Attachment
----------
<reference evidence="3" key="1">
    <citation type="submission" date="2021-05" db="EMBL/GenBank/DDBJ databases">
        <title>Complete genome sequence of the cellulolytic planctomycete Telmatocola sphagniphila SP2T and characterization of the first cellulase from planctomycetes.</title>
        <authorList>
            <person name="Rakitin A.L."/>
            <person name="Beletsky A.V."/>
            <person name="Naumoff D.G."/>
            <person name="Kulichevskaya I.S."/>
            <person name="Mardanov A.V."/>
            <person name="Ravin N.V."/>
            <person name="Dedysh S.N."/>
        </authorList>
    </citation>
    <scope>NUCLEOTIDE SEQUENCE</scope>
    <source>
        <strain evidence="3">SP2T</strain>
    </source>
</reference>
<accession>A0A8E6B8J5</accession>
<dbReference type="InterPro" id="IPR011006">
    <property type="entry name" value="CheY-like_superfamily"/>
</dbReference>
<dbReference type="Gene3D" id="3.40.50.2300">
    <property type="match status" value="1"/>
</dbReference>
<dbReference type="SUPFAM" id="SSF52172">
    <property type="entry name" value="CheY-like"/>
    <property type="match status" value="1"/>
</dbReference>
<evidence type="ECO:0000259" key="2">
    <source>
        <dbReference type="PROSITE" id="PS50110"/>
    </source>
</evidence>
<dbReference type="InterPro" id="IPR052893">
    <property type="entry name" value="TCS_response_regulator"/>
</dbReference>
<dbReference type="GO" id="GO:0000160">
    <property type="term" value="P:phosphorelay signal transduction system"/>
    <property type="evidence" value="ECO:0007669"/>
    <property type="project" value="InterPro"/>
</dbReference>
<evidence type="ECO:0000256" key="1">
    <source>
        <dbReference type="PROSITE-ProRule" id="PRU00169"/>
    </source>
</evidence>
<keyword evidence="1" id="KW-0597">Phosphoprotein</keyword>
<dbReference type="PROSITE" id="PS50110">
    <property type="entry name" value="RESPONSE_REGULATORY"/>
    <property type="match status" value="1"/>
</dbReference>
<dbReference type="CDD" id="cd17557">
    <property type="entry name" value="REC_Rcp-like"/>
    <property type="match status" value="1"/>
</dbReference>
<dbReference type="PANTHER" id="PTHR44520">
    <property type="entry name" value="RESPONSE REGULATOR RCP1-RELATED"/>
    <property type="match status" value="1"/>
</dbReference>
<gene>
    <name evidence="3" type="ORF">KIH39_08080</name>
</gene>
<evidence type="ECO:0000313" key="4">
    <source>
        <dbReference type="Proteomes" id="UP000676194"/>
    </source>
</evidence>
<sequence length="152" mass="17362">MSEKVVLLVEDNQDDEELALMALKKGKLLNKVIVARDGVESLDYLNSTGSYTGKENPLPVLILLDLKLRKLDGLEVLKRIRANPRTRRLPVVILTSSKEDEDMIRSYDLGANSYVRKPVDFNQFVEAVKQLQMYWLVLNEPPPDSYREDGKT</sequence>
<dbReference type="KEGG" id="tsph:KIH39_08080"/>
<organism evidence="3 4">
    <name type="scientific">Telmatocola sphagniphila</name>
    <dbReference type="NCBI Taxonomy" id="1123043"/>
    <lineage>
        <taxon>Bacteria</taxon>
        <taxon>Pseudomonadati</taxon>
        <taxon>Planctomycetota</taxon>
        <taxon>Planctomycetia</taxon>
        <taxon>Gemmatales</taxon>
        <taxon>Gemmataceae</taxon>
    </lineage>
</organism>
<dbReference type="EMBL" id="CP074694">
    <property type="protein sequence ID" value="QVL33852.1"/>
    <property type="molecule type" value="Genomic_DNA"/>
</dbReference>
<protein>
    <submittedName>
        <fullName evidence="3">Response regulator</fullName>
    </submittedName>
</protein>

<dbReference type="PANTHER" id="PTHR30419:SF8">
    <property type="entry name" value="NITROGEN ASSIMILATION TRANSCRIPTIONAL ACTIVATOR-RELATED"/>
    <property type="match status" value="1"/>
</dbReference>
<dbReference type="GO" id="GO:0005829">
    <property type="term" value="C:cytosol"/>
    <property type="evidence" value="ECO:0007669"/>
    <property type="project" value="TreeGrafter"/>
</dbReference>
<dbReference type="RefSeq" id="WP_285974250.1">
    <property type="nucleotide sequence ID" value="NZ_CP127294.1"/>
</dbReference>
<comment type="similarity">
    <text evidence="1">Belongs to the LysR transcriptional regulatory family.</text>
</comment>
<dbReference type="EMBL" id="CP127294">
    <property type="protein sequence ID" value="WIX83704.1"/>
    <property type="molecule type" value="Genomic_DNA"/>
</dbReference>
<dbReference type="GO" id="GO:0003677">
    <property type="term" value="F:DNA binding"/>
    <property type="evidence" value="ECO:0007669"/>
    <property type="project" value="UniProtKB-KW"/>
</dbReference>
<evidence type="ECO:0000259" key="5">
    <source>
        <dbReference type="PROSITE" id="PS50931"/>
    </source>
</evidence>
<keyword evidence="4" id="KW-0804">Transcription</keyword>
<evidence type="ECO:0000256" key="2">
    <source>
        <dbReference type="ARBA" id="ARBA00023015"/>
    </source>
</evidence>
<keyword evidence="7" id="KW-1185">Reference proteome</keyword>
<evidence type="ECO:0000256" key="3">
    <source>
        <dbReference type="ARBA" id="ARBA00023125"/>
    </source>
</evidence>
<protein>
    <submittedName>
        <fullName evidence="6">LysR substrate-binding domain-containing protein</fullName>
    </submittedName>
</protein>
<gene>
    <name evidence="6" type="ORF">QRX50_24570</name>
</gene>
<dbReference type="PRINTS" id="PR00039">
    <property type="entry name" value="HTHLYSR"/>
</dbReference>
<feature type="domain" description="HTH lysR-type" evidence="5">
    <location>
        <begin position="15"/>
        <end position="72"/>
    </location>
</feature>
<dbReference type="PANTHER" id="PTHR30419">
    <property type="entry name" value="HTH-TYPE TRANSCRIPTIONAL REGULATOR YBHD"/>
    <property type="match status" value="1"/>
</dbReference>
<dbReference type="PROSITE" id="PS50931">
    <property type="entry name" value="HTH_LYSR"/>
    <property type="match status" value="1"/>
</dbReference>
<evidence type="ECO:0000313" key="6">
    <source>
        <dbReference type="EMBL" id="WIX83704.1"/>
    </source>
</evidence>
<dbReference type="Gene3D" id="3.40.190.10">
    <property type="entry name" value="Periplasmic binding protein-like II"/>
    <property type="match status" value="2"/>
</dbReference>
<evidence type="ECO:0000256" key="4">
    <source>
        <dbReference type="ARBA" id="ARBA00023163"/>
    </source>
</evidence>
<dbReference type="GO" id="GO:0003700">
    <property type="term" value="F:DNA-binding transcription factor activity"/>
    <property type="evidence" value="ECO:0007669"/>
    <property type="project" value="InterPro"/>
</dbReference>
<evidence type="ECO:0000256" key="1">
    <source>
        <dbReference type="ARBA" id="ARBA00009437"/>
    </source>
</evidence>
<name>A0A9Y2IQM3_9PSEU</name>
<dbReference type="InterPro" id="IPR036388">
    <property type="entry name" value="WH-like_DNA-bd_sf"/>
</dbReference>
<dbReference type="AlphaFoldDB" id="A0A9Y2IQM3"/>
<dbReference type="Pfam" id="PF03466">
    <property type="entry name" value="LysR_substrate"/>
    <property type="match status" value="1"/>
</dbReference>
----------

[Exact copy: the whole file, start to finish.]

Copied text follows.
<reference evidence="3" key="1">
    <citation type="submission" date="2021-05" db="EMBL/GenBank/DDBJ databases">
        <title>Complete genome sequence of the cellulolytic planctomycete Telmatocola sphagniphila SP2T and characterization of the first cellulase from planctomycetes.</title>
        <authorList>
            <person name="Rakitin A.L."/>
            <person name="Beletsky A.V."/>
            <person name="Naumoff D.G."/>
            <person name="Kulichevskaya I.S."/>
            <person name="Mardanov A.V."/>
            <person name="Ravin N.V."/>
            <person name="Dedysh S.N."/>
        </authorList>
    </citation>
    <scope>NUCLEOTIDE SEQUENCE</scope>
    <source>
        <strain evidence="3">SP2T</strain>
    </source>
</reference>
<accession>A0A8E6B8J5</accession>
<dbReference type="InterPro" id="IPR011006">
    <property type="entry name" value="CheY-like_superfamily"/>
</dbReference>
<dbReference type="Gene3D" id="3.40.50.2300">
    <property type="match status" value="1"/>
</dbReference>
<dbReference type="SUPFAM" id="SSF52172">
    <property type="entry name" value="CheY-like"/>
    <property type="match status" value="1"/>
</dbReference>
<evidence type="ECO:0000259" key="2">
    <source>
        <dbReference type="PROSITE" id="PS50110"/>
    </source>
</evidence>
<dbReference type="InterPro" id="IPR052893">
    <property type="entry name" value="TCS_response_regulator"/>
</dbReference>
<dbReference type="GO" id="GO:0000160">
    <property type="term" value="P:phosphorelay signal transduction system"/>
    <property type="evidence" value="ECO:0007669"/>
    <property type="project" value="InterPro"/>
</dbReference>
<evidence type="ECO:0000256" key="1">
    <source>
        <dbReference type="PROSITE-ProRule" id="PRU00169"/>
    </source>
</evidence>
<keyword evidence="1" id="KW-0597">Phosphoprotein</keyword>
<dbReference type="PROSITE" id="PS50110">
    <property type="entry name" value="RESPONSE_REGULATORY"/>
    <property type="match status" value="1"/>
</dbReference>
<dbReference type="CDD" id="cd17557">
    <property type="entry name" value="REC_Rcp-like"/>
    <property type="match status" value="1"/>
</dbReference>
<dbReference type="PANTHER" id="PTHR44520">
    <property type="entry name" value="RESPONSE REGULATOR RCP1-RELATED"/>
    <property type="match status" value="1"/>
</dbReference>
<gene>
    <name evidence="3" type="ORF">KIH39_08080</name>
</gene>
<evidence type="ECO:0000313" key="4">
    <source>
        <dbReference type="Proteomes" id="UP000676194"/>
    </source>
</evidence>
<sequence length="152" mass="17362">MSEKVVLLVEDNQDDEELALMALKKGKLLNKVIVARDGVESLDYLNSTGSYTGKENPLPVLILLDLKLRKLDGLEVLKRIRANPRTRRLPVVILTSSKEDEDMIRSYDLGANSYVRKPVDFNQFVEAVKQLQMYWLVLNEPPPDSYREDGKT</sequence>
<dbReference type="KEGG" id="tsph:KIH39_08080"/>
<organism evidence="3 4">
    <name type="scientific">Telmatocola sphagniphila</name>
    <dbReference type="NCBI Taxonomy" id="1123043"/>
    <lineage>
        <taxon>Bacteria</taxon>
        <taxon>Pseudomonadati</taxon>
        <taxon>Planctomycetota</taxon>
        <taxon>Planctomycetia</taxon>
        <taxon>Gemmatales</taxon>
        <taxon>Gemmataceae</taxon>
    </lineage>
</organism>
<dbReference type="EMBL" id="CP074694">
    <property type="protein sequence ID" value="QVL33852.1"/>
    <property type="molecule type" value="Genomic_DNA"/>
</dbReference>
<protein>
    <submittedName>
        <fullName evidence="3">Response regulator</fullName>
    </submittedName>
</protein>

<dbReference type="PANTHER" id="PTHR30419:SF8">
    <property type="entry name" value="NITROGEN ASSIMILATION TRANSCRIPTIONAL ACTIVATOR-RELATED"/>
    <property type="match status" value="1"/>
</dbReference>
<dbReference type="GO" id="GO:0005829">
    <property type="term" value="C:cytosol"/>
    <property type="evidence" value="ECO:0007669"/>
    <property type="project" value="TreeGrafter"/>
</dbReference>
<dbReference type="RefSeq" id="WP_285974250.1">
    <property type="nucleotide sequence ID" value="NZ_CP127294.1"/>
</dbReference>
<comment type="similarity">
    <text evidence="1">Belongs to the LysR transcriptional regulatory family.</text>
</comment>
<dbReference type="EMBL" id="CP127294">
    <property type="protein sequence ID" value="WIX83704.1"/>
    <property type="molecule type" value="Genomic_DNA"/>
</dbReference>
<dbReference type="GO" id="GO:0003677">
    <property type="term" value="F:DNA binding"/>
    <property type="evidence" value="ECO:0007669"/>
    <property type="project" value="UniProtKB-KW"/>
</dbReference>
<evidence type="ECO:0000259" key="5">
    <source>
        <dbReference type="PROSITE" id="PS50931"/>
    </source>
</evidence>
<keyword evidence="4" id="KW-0804">Transcription</keyword>
<evidence type="ECO:0000256" key="2">
    <source>
        <dbReference type="ARBA" id="ARBA00023015"/>
    </source>
</evidence>
<keyword evidence="7" id="KW-1185">Reference proteome</keyword>
<evidence type="ECO:0000256" key="3">
    <source>
        <dbReference type="ARBA" id="ARBA00023125"/>
    </source>
</evidence>
<protein>
    <submittedName>
        <fullName evidence="6">LysR substrate-binding domain-containing protein</fullName>
    </submittedName>
</protein>
<gene>
    <name evidence="6" type="ORF">QRX50_24570</name>
</gene>
<dbReference type="PRINTS" id="PR00039">
    <property type="entry name" value="HTHLYSR"/>
</dbReference>
<feature type="domain" description="HTH lysR-type" evidence="5">
    <location>
        <begin position="15"/>
        <end position="72"/>
    </location>
</feature>
<dbReference type="PANTHER" id="PTHR30419">
    <property type="entry name" value="HTH-TYPE TRANSCRIPTIONAL REGULATOR YBHD"/>
    <property type="match status" value="1"/>
</dbReference>
<dbReference type="PROSITE" id="PS50931">
    <property type="entry name" value="HTH_LYSR"/>
    <property type="match status" value="1"/>
</dbReference>
<evidence type="ECO:0000313" key="6">
    <source>
        <dbReference type="EMBL" id="WIX83704.1"/>
    </source>
</evidence>
<dbReference type="Gene3D" id="3.40.190.10">
    <property type="entry name" value="Periplasmic binding protein-like II"/>
    <property type="match status" value="2"/>
</dbReference>
<evidence type="ECO:0000256" key="4">
    <source>
        <dbReference type="ARBA" id="ARBA00023163"/>
    </source>
</evidence>
<dbReference type="GO" id="GO:0003700">
    <property type="term" value="F:DNA-binding transcription factor activity"/>
    <property type="evidence" value="ECO:0007669"/>
    <property type="project" value="InterPro"/>
</dbReference>
<evidence type="ECO:0000256" key="1">
    <source>
        <dbReference type="ARBA" id="ARBA00009437"/>
    </source>
</evidence>
<name>A0A9Y2IQM3_9PSEU</name>
<dbReference type="InterPro" id="IPR036388">
    <property type="entry name" value="WH-like_DNA-bd_sf"/>
</dbReference>
<dbReference type="AlphaFoldDB" id="A0A9Y2IQM3"/>
<dbReference type="Pfam" id="PF03466">
    <property type="entry name" value="LysR_substrate"/>
    <property type="match status" value="1"/>
</dbReference>